Sydney Morning Herald, 07.04.2018
HK$80 from Hong Kong to Zhuhai on mega bridge – sole bus rights go to group including ‘gambling queen’ Pansy Ho’s firm
Between 90 and 140 buses will run daily between the border checkpoints of the three cities. They will depart every five minutes at peak hours and every 10 to 15 minutes in non-peak hours. A night service will see buses leaving every 15 to 30 minutes. The HK$80 fare to Zhuhai is much lower than the HK$220 ferry and HK$130 coaches using other routes.
South China Morning Post, 05.04.2018
Beijing strictly controls vehicle ownership of core and sub-centers
The "Beijing Municipality Parking Regulations for Motor Vehicles" was approved on 30 March. The regulations require that the number of motor vehicles in core functional areas and sub-central cities in the capital be strictly controlled; an accreditation mechanism for residential parking areas be gradually established; and that operating parking facilities within the central urban area should be open 24 hours.
Caijing (Chinese), 02.04.2018
Parking Spaces Will No Longer Be Just For Cars
Cars spend an average of 95 percent of their days at rest. Thanks to the exploding popularity of car-sharing services and the heralded arrival of autonomous vehicles, cities are reimagining their soon-to-be irrelevant parking garages.
Paris Offers Sweet Incentives to Ditch Your Car for a Bike
The city will reimburse residents who buy e-bikes and cargo bikes by up to €600. A better bet for cities than massive electric car subsidies that do nothing to address congestion issues?
California's Love of Cars Is Fueling Its Housing Crisis
Adding an above-ground parking spot costs $27,000, just for construction, while an underground space runs around $35,000, according to Donald Shoup in 2014.
San Jose Becomes Fourth California City to Adopt VMT as Metric for Traffic Impacts
San Jose City Council has adopted a new citywide policy that requires new developments to account for the amount of vehicle travel they would produce, rather than just how much they will delay car traffic. And transportation projects that encourage travel by transit, bike, or walking may no longer even have to go through a CEQA analysis for transportation impacts, since it is presumed they will produce fewer vehicles miles traveled.
Streetsblog Cal, 06.03.2018
Electric Bikes Want To Take On Everyone - Even Uber
Dockless, electric bike sharing is the future?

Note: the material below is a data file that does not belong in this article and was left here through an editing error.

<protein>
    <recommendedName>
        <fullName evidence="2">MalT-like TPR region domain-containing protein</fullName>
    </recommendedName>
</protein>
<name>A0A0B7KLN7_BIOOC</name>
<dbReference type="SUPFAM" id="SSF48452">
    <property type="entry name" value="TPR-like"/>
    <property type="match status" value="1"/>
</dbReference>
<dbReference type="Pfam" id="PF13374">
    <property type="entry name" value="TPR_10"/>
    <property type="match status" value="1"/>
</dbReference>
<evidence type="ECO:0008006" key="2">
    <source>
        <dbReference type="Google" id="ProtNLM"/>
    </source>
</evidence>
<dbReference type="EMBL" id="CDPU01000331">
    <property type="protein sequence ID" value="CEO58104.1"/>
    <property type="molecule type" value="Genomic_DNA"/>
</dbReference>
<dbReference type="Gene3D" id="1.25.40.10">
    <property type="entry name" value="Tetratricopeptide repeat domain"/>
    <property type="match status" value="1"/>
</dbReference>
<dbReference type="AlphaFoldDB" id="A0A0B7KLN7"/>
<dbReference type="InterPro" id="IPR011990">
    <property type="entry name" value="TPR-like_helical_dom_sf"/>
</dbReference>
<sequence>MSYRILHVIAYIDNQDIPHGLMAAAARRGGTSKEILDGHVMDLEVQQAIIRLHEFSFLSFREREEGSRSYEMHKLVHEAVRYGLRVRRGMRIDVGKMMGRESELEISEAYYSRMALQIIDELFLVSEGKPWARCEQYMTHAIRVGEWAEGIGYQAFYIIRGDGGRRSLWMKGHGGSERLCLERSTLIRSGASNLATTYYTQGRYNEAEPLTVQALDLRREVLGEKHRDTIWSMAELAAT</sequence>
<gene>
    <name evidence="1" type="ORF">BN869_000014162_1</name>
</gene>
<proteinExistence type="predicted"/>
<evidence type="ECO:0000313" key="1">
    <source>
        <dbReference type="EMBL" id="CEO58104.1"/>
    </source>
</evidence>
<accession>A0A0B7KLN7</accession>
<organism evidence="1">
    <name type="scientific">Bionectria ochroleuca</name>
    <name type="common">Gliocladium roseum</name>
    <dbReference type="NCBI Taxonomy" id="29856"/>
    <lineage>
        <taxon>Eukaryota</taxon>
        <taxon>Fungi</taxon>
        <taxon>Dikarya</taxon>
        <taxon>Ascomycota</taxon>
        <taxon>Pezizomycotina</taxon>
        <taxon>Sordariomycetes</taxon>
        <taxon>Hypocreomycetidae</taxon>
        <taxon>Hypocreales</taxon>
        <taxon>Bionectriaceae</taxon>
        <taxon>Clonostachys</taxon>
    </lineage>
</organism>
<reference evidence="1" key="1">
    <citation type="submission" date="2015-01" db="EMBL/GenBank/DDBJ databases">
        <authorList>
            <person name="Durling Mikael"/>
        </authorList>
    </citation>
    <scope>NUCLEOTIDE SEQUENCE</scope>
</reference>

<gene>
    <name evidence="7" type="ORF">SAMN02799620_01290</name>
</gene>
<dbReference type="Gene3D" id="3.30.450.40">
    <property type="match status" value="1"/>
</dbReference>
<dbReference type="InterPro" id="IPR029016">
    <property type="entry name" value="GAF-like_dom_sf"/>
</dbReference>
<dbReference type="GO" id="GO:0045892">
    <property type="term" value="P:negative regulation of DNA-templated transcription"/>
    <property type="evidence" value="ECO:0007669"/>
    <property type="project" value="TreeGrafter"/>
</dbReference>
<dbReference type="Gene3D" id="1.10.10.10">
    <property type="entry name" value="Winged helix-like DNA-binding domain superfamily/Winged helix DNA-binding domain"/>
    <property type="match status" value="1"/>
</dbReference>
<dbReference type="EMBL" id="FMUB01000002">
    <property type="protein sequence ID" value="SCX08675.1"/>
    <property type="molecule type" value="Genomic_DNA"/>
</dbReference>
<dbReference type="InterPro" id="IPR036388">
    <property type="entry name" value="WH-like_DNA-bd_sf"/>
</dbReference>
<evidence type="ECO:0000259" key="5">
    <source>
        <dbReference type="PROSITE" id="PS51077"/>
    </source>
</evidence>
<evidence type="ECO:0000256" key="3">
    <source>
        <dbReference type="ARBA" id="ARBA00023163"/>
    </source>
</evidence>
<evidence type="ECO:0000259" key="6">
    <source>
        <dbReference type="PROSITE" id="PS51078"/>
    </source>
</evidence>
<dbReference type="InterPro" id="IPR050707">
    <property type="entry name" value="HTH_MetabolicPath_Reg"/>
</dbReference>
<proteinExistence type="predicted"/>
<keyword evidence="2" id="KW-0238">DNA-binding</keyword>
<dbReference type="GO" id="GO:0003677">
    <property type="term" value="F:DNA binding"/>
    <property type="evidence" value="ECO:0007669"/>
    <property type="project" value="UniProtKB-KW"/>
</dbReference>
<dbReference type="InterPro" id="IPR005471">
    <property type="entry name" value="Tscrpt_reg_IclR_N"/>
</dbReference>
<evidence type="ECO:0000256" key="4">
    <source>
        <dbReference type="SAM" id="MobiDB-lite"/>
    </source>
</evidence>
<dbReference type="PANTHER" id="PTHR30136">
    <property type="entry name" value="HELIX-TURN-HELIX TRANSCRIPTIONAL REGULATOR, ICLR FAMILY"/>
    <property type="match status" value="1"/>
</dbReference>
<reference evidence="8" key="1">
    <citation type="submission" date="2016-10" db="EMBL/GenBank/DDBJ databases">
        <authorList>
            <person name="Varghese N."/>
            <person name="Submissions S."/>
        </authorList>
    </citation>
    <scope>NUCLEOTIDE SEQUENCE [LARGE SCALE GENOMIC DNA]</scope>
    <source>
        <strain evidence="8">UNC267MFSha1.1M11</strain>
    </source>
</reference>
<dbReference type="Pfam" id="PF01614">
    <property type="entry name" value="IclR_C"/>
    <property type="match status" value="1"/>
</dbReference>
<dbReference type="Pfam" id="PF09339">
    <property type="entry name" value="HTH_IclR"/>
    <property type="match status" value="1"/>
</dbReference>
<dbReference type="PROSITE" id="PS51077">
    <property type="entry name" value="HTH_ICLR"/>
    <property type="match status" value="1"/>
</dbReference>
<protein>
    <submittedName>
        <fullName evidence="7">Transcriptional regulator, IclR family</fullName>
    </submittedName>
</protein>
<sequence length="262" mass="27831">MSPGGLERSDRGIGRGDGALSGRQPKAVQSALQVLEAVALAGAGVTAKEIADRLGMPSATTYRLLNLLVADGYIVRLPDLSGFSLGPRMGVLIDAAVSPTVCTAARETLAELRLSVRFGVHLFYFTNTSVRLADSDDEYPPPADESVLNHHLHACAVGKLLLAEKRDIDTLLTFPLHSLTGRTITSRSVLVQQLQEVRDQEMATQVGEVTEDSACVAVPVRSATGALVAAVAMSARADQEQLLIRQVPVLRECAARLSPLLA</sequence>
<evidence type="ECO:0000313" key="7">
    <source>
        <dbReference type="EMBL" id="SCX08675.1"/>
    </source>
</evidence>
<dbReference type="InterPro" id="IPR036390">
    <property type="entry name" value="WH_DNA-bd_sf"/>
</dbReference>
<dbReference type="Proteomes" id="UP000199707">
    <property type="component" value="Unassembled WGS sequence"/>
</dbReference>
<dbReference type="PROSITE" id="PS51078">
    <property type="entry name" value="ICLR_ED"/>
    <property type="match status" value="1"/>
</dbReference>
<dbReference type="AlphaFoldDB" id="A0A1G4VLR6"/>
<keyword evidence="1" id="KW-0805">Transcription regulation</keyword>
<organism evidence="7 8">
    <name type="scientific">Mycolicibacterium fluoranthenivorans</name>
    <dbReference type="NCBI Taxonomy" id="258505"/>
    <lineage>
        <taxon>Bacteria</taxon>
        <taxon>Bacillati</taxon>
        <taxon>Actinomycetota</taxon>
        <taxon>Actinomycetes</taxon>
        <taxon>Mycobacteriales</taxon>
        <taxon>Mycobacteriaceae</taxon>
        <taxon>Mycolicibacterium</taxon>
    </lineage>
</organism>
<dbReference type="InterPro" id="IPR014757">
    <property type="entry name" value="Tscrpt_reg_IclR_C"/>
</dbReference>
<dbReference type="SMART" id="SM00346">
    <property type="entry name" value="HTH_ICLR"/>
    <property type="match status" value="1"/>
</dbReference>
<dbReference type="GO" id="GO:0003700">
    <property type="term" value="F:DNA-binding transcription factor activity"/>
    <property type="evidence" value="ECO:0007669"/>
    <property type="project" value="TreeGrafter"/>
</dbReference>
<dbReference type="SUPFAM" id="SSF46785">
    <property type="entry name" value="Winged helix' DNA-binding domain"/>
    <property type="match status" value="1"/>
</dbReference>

Highrise car parks to be banned in drive to improve city streetscapes
Underground car parking would be the only type allowed in most city apartment and office developments, under new rules being considered by Melbourne City Council. Many additional streetscape-improving policies are being planned.
The Age, 15.02.2018
China’s SUV Sales Rise Sharply, Underpin Gasoline Demand
SUVs now account for 40 percent of the country’s passenger vehicle market, up from 17 percent in 2013.
The Fuse, 02.02.2018
These maps reveal the truth about population density across Europe
Simply dividing the number of people by the land area of a country is not always the best way to understand population density.
Plan To Hike Taxes Near Big Subway Projects
NY State 2019 budget plan would give the Metropolitan Transportation Authority the power to create "transportation improvement subdistricts" in areas where property values would increase because of transit projects.
Patch Media, 23.01.2018
Didi has a brilliant plan to contain the threat of China’s bike-sharing services
By introducing its own bike sharing service inside its own app, Didi aims to tame Ofo and Bluegogo. It wants them to exist as features inside its app, rather than develop services that could challenge Didi’s dominance.
ART project ‘a bit of a lemon,’ mayor says as problems mount
Mayor Tim Keller and his administration say problems with the Albuquerque Bus Rapid Transit project are so grave that they won’t even venture a guess on when the project will be operational.
Albuquerque Journal, 09.01.2018
Netflix, Deliveroo and terrorism blamed for huge dip in Tube passenger numbers
Figures show London Underground users dropped by 2 per cent in a year, meaning 4 million fewer people are travelling on the Tube.
The Independent, 03.01.2018
Why experts believe cheaper, better lidar is right around the corner
Lidar used to cost $75,000, but the price may fall to $100. Like radar, lidar scanners can measure distances with high accuracy. Some lidar sensors can even measure velocity, and lidar provides high resolution and works about as well in any lighting.
Ars Technica, 01.01.2018
Empty Buses Allegedly Help Automaker Get Its Hands On Electric Car Subsidies
A national rule compels carmakers to prove that a customer has driven a new-energy car at least 30,000 km on the road before the manufacturer can apply for a subsidy for it.
U.S. cities are being invaded by dock-less bike share. It’s going to be messy—and worth it.
Traffic fumes in city streets 'largely wipe out exercise benefits for over-60s'
Walking in Oxford St compared to Hype Park: A study highlights the risks to health by walking along polluted roads, for the over-60s with specific pre-existing medical conditions.
The Guardian, 06.12.2017
Electric cars already cheaper to own and run than petrol or diesel – study
The researchers analysed the total cost of ownership of cars over four years, including the purchase price and depreciation, fuel, insurance, taxation and maintenance. Pure electric cars came out cheapest in all the markets examined.
The Guardian, 02.12.2017
To Reduce Pollution, London Will Outlaw Parking Construction
Khan’s goal is to increase the share of trips by foot, bike, or transit from 64 percent to 80 percent over the next 25 years, according to the Times, eliminating 3 million daily car trips.